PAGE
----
Particularly innovative is Eureka’s use of telepresence robots as security staff during busy times. The robots, from GoBe Robots, are remote-controlled wheeled devices with wireless internet connectivity that enable guests to view and hear operators while allowing operators to ‘see’ and ‘hear’ what is happening at the device’s location. Using the robots, the company’s Nevada-based surveillance team can keep an eye on the New Hampshire property from afar. “It’s like Facetime on wheels,” Koch said. "The devices are driven around and interact with the guests in areas that need to be checked." The robots have saved the company labor capital. “Rather than hiring a security officer for a full shift, we use the remote presence devices to monitor busy time-limited periods, such as when a big game lets out," he explained. The robots also assist guests, helping them locate exits, restrooms, their favorite games and restaurants. “From a customer standpoint, the robots are hugely popular. A lot of selfies are taken with them.”


In the highly competitive gaming environment, casino operators increasingly use guest data to grow loyalty numbers. “Casinos are fortunate to have such huge volumes of data that we can turn into guest information — everything from what customers like to eat to how much time they spend playing table games,” Koch said. “We can leverage that data to create highly targeted offers that guests perceive as valuable.”

Eureka’s loyalty program is tiered, which not only provides an incentive for members to increase their gaming but also allows the company to focus its resources on servicing higher revenue customers. “The key to loyalty is knowing guests at a more personal level and offering them what they like,” he said. “We’re constantly aggregating guest data in order to provide more personalized incentives.”

According to McGrath, Grand Casino Mille Lacs and Grand Casino Hinckley were among the first casinos in their market to enable loyalty guests to get exclusive and personalized rates simply by logging into the website with their loyalty information. “You see this in really large properties, but it hasn’t been widely adopted in smaller to mid-sized markets,” he said. “We’re thrilled to offer this option to our loyalty members.”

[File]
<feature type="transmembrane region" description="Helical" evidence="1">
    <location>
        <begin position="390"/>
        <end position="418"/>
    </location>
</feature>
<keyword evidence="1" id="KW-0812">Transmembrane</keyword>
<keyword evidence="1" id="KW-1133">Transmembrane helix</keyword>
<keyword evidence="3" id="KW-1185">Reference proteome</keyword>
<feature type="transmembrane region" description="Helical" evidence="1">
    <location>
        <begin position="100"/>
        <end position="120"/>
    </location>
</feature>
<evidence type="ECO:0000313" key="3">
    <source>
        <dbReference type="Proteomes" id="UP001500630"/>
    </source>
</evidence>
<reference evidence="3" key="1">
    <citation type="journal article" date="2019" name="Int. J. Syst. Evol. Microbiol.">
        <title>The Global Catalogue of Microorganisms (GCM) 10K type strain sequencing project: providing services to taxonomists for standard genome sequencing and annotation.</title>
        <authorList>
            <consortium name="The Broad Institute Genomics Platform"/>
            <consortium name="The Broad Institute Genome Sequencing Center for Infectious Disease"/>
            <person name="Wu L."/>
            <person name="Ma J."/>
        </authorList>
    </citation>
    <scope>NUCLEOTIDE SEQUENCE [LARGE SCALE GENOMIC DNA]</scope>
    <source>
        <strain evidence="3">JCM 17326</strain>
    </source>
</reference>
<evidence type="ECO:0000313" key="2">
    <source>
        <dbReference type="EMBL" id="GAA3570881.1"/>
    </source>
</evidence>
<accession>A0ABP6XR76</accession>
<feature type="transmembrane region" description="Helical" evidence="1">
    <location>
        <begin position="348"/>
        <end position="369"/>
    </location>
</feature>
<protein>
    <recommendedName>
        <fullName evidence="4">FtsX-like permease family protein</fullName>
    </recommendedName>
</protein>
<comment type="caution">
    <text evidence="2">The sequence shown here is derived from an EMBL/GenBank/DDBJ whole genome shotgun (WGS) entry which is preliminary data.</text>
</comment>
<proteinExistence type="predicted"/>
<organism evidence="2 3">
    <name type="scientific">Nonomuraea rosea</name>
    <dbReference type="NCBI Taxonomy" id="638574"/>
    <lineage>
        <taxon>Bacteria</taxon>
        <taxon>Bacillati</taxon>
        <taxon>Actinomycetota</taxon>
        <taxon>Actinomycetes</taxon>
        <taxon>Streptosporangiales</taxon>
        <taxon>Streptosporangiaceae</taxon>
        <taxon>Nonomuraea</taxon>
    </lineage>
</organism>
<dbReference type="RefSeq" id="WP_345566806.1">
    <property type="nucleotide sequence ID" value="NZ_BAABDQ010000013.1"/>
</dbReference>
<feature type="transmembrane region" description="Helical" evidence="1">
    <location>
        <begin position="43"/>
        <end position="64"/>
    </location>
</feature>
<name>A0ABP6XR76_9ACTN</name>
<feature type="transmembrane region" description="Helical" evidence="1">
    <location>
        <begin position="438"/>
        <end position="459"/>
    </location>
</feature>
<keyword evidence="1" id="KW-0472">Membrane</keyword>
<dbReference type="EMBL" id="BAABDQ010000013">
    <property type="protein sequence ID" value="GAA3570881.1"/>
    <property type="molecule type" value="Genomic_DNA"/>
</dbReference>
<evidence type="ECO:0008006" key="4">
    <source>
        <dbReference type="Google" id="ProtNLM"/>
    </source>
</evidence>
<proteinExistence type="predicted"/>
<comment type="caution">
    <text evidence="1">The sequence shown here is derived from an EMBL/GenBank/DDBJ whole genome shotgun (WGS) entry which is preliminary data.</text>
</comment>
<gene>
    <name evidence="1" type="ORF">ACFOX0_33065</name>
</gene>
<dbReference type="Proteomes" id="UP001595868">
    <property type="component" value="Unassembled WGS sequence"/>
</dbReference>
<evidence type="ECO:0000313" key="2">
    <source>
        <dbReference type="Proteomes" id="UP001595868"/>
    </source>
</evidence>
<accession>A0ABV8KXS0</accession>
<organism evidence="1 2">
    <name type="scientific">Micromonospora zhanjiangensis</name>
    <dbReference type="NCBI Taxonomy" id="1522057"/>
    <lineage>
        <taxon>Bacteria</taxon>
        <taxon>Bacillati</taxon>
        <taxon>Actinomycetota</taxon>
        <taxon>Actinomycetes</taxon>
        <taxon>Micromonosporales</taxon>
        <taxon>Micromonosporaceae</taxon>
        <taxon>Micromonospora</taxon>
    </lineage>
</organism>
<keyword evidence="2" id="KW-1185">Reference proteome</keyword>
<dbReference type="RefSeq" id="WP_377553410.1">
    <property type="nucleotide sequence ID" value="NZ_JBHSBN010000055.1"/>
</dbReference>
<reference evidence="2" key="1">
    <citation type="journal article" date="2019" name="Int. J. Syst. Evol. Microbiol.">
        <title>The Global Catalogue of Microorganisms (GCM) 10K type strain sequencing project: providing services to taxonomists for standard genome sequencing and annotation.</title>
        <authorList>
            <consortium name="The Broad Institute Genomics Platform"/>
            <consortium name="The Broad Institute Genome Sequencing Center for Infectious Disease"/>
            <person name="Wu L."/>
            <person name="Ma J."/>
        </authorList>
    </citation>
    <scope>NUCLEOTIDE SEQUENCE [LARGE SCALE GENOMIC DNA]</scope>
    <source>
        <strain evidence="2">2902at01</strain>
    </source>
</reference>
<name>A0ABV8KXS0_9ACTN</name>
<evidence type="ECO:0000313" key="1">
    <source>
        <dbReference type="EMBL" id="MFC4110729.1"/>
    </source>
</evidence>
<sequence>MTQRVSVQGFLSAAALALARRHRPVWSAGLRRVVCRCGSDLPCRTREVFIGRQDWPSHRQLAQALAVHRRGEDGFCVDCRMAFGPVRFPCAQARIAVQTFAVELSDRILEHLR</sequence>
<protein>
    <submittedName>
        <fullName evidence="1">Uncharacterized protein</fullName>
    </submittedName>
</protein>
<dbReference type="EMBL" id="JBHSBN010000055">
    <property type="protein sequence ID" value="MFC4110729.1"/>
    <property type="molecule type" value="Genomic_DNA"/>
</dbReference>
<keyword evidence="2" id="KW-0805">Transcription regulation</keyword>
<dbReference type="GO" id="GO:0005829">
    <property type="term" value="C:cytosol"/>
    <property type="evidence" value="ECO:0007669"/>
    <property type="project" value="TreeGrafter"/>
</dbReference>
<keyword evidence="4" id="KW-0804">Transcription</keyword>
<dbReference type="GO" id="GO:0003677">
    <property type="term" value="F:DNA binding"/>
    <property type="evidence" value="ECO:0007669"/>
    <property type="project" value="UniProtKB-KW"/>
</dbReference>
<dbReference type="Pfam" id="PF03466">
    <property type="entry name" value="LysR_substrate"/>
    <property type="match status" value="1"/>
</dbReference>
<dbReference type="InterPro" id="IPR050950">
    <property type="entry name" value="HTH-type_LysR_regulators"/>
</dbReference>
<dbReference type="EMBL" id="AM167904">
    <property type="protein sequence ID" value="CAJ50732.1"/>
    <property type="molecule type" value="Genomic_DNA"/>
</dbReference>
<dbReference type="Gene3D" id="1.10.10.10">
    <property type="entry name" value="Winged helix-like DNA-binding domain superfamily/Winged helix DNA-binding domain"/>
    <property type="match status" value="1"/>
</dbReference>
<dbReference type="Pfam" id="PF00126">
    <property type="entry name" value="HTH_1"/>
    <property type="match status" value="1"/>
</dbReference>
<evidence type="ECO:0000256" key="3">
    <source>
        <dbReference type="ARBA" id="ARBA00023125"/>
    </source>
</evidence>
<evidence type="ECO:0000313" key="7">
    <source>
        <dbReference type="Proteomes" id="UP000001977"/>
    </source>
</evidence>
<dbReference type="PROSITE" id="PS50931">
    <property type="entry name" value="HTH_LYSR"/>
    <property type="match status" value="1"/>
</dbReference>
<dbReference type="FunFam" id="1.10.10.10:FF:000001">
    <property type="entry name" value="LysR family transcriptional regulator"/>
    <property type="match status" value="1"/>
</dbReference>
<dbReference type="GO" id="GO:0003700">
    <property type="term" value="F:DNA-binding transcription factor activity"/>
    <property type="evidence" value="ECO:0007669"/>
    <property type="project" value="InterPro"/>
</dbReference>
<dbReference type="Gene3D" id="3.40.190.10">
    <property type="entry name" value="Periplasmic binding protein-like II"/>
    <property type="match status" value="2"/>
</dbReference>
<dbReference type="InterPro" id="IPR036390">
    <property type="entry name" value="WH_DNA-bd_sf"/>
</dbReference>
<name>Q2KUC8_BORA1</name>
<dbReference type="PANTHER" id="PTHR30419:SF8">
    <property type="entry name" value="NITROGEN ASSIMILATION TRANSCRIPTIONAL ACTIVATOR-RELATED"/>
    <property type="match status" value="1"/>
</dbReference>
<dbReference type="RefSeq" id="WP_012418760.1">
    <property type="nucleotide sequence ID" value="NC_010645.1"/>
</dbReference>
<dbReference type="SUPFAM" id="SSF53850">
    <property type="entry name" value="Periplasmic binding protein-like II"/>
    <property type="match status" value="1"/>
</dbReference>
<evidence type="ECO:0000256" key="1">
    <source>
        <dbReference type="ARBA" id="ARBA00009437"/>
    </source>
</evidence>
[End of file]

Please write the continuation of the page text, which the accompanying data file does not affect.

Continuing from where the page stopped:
Delaware North’s casino loyalty programs have evolved to include cross-marketing to other properties in the company’s portfolio, which includes sporting venues, national park properties, and unique destinations like Lizard Island Resort in Australia. The company’s loyalty program gives members the option to redeem points for trips to many of these non-gaming locations. “The cross-marketing with our subsidiaries has transformed our loyalty program into a revenue driver, not only for our casino properties but also for Delaware North as an enterprise,” O’Malley said.

Moreover, the company uses more granular data to create highly personalized offers. “In the past, we used broad segments to classify customers who received certain promotions,” he said. “Now, we microsegment the data to provide offers that are tailored to specific guest interests.” Armed with the knowledge that a guest has never redeemed a particular offer, for example, the company will tweak that offer or replace it with another one.
As a result, guest satisfaction has soared and repeat visits have increased. It’s a no-brainer, O’Malley concluded. “When you give customers what they want, the likelihood that they will return increases, and there’s a good chance you’ll convert them into guests for life.”